As humans, a world without mosquitoes may seem like a little slice of heaven! No more itchy bites, no more stinky mosquito repellent, no more swatting arms and legs trying to get the little buggers before they bite, and no more annoying buzzing around your ears. Just imagine how nice it would be to sit around campfires at night without having to worry about being bitten, or taking hikes out in the woods and worrying about having brought along the "bug juice" to ward off the "skeeters." You'll never have to worry about welts on your kids' arms and legs, diseases like Zika, malaria, West Nile virus, and even such things as heartworm in dogs, among others, would become a thing of the past. Yes, it certainly would seem like a beautiful world if mosquitoes were just suddenly gone. Or would it be? Is There Anything Good About Mosquitoes? On the face of it, it certainly doesn't seem like it. Mosquito control products are meant to either keep them away or kill them, and probably no one ever said that a mosquito is their best friend. Mosquito borne diseases kill approximately a million people every year, and if you ask anyone if there was anything good about a mosquito, they would most likely say "No!" Mosquitoes Are a Food Source You may not know this, but there are many types of birds, mammals, and fish that feed on both mosquitoes and their larvae. Dragonflies, bats, and purple martins eat mosquitoes as a major food source, and they are some of the best natural mosquito control predators around. However, none of them are dependent on mosquitoes for survival. Sure, they will eat them when they can get them, but if there weren't any mosquitoes at all, they would eat something else. Yet, there is one ecosystem that almost wholly depends on mosquitoes as a food source, and without them, it would fail. Some migratory birds flying over the Arctic Tundra depend on mosquitoes as a food source to keep them alive during their migration. Without the lowly mosquito, they would not be able to sustain the journey and they would perish. So in an ecological sense, certain types of migratory birds that depend on the mosquito for sustenance would become extinct, and that alone is reason enough for the mosquito to exist. Mosquitoes Are a Gold Mine Here is where the real value of the mosquito comes in, and it's not what you might think. Mosquito control by humans is a gigantic source of income for tens of thousands of workers in the pest control business. This does not take into account the factories that produce mosquito repellents, the research into mosquito lifestyle and habitats, and the scientists who study the mosquito, both in a biological sense and as it relates to mosquitoes as pests. As you can see, the job force to combat mosquitoes is huge, and from an employment standpoint, mosquitoes support thousands upon thousands of families. Just that fact alone makes mosquitoes a literal gold mine in the business community, so think about that next time you get bitten by one. A World Without Mosquitoes As far as day-to-day life goes for humans, a world without mosquitoes would be a happier and healthier place. But for those people employed in a mosquito-related industry, such as mosquito control, developing and packaging mosquito repellents, or doing the research for all of the above, their lives would not be as financially rewarding. Couple that with certain types of migratory birds that would starve, and a mosquito-less world doesn't look so appealing after all. The good news is that mosquitoes aren't going anywhere. Even as humans spend billions of dollars each year in mosquito control and eradication, the mosquito population is stable, with no end in sight. Try as humans might to get rid of them, those pesky little mosquitoes are never going away, and that familiar buzzing noise on those hot and humid summer nights are here to stay.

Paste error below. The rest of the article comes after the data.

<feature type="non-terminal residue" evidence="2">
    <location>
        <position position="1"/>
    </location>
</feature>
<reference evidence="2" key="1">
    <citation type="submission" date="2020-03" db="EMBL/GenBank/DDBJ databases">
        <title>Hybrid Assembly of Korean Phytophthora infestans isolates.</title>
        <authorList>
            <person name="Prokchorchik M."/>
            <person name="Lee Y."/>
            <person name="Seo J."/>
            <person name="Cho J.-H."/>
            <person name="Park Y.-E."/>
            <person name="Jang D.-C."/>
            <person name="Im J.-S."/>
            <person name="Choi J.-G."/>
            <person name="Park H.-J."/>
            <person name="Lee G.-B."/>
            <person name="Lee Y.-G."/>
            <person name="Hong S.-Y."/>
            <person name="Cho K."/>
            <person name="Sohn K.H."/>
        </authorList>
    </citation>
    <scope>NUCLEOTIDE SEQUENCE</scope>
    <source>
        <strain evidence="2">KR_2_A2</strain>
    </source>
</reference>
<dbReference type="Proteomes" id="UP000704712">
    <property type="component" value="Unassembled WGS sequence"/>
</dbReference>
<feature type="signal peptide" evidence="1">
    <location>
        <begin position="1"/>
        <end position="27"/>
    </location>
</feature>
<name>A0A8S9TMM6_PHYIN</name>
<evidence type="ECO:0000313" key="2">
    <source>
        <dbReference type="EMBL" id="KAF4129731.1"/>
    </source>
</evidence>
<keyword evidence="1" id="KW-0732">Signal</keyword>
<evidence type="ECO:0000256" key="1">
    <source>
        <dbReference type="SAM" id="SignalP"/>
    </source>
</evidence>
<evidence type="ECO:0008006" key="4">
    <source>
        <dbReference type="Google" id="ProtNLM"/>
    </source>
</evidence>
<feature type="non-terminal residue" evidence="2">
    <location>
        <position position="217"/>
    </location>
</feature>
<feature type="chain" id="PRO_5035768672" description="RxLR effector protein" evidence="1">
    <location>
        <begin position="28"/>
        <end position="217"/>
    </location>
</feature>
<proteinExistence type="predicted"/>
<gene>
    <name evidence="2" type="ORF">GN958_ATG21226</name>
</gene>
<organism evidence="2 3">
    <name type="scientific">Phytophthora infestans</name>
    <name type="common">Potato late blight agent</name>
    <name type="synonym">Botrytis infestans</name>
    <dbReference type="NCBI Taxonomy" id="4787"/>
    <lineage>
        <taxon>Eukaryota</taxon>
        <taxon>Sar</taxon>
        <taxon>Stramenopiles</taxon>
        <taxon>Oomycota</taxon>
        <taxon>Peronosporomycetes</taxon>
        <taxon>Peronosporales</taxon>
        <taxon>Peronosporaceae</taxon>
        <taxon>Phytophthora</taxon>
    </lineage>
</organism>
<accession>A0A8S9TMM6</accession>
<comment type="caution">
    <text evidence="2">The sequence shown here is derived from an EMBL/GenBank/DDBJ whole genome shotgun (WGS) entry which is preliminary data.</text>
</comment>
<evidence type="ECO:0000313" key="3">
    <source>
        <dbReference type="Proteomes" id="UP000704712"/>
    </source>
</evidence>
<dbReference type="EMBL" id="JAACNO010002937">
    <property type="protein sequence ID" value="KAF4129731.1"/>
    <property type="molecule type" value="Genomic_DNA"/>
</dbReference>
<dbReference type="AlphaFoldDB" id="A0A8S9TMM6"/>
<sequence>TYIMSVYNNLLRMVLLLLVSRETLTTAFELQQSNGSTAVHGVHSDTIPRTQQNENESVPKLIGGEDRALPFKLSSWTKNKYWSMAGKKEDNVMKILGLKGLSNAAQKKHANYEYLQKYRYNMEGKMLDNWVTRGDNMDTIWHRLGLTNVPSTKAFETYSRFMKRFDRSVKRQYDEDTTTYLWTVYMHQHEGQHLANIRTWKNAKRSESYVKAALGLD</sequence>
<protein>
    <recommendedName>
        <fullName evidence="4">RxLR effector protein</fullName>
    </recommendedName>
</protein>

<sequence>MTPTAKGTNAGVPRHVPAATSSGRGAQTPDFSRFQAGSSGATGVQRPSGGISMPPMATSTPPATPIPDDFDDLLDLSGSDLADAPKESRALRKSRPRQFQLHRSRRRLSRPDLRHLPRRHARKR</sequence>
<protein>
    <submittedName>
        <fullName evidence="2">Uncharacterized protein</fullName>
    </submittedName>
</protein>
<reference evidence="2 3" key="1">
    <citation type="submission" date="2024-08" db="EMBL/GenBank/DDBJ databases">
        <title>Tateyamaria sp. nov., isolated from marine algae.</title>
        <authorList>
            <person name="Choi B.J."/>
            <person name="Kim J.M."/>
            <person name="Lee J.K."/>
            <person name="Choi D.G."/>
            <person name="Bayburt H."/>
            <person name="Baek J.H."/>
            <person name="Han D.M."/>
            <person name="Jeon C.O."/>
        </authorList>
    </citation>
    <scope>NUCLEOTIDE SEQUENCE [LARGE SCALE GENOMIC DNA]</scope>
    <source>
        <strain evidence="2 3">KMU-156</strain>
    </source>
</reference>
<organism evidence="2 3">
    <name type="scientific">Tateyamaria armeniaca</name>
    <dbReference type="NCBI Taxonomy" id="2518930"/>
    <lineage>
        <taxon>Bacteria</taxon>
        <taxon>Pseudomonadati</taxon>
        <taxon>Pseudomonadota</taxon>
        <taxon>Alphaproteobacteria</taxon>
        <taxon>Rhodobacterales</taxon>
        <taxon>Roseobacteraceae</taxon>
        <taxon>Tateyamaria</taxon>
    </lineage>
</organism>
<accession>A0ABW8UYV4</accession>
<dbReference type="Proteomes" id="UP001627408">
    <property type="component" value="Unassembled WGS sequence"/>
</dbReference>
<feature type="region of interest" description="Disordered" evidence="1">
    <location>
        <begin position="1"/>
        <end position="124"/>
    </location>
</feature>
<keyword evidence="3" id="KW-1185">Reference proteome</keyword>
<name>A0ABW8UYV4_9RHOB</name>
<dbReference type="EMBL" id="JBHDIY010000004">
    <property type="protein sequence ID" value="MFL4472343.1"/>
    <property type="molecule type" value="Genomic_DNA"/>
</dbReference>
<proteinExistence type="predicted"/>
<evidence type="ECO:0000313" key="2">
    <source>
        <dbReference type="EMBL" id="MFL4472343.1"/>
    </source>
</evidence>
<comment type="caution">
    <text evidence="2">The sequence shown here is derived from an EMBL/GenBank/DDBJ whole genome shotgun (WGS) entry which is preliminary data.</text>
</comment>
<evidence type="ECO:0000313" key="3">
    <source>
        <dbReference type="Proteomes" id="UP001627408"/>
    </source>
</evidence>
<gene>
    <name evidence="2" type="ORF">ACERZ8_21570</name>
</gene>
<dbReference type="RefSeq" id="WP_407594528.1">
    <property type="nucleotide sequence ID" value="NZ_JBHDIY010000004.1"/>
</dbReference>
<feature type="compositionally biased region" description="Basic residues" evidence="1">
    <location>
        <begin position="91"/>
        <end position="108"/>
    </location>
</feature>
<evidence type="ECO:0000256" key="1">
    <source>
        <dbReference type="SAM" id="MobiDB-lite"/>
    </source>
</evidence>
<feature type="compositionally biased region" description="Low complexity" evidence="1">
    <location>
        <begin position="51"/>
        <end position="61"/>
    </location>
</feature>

JeremmyJr. posted a blog entry in The Positive BlogAll nations of the 21st century face an enormous challenge—quickly and successfully making the transition from a primarily carbon-intensive economy to one based on renewable energy sources. Climate change and the serious impacts of global warming are no longer a hypothesis. In fact, many leading researchers warn that climate change was severely underestimated in the last decade, with some going so far as saying it's already game over and all we can do is mitigate the worst impacts. And with a new president-elect pledging to reverse some of the country's most important climate-change policies, it's understandable that more than a few people are polishing their pitchforks. That said, it is important to note that renewable energy solutions are not a bipartisan issue. Take for example the unique uniting of Georgia's conservative-leaning Tea Party with the more liberal-backed Sierra Club in 2012. Together, these two groups lobbied against Georgia's Public Service Commission to require the state to provide more solar power. Today, Georgia is a model state for solar power, doubling the solar generation of its neighbor and so-called Sunshine State despite having just half of Florida's population. The move towards renewable energy sources like solar and wind are things that the environment needs and that the people are clamoring for. Should regulations roll back, it will be up to businesses and industries to push forward and meet the demands of the country. And such is not an impossible goal. In fact, many industries will find renewable energy sources to be the much more economical option as well as popular. Consider the following three industries that stand to benefit (or are already benefiting) from renewable energy sources: 1. Banking Industry If there is any industry an entrepreneur can rely on for smart investment choices, it is the banking industry, and it is this industry that stands at the forefront of the green movement. Take, for instance, TD Bank. TD Bank has instituted a unique three-step approach to environmental sustainability, a strategy that led it to become the first North American-based bank to become carb neutral in 2010—a title that has maintained over the last six years and one that can and should be pursued by other banking and financial institutions. To replicate TD Bank's success, other institutions need only to look at the company's three-step strategy. This tiered approach to carbon neutrality begins with an emphasis on energy efficiency such as upgrading all lights—interior and exterior—to LED lighting and decreasing business travel. Following steps aim at generating renewable energy via solar installations and purchasing renewable energy credits to invest in more clean energy to further offset necessary carbon usage. 2. Computer Training Centers Tech-oriented firms, like those in the computer training business are among good company when it comes to green initiatives. Apple Inc. now uses 100% of renewable energy sources to power its data centers while Tesla's Gigafactory, the world's largest lithium-ion battery factory, operates at an actual 20% surplus of green energy. With such big names leading the charge, it is up to the computer training franchise to follow up and train a new generation of tech-savvy individuals to keep it green. A computer centers can do this by learning from tech giants and incorporating solar panels atop their business locations and tap into locally-sourced wind turbine energy. Managers of a computer training centers should upgrade lights to LED models, recycle energy-intensive old computers, and instead invest in low-energy electronics. 3. Waste Management Industry The field of post-consumer waste management isn't one that gets a lot of headlines. It's a dirty, smelly by-product of American society, but one most people would rather be hidden in someone else's backyard. However, this is a $75 billion industry that could gain so much more than nominal benefits from renewable energy sources. With the right know-how, this industry could become renewable energy itself and skyrocket its profitability. The secret sauce is in the natural gas—and not the kind that calls for drills. Rather, as solid waste decomposes in a landfill, it releases an average of 300 cubic feet of gas per minute. This gas, comprised of more than 50% methane, can be captured and used to turn generators to produce electricity. Some waste management companies are even processing this renewable natural gas so that it can be used to fuel their truck fleets and other heavy machinery. In the end, we all stand to benefit from such innovations and renewable energy business implementation.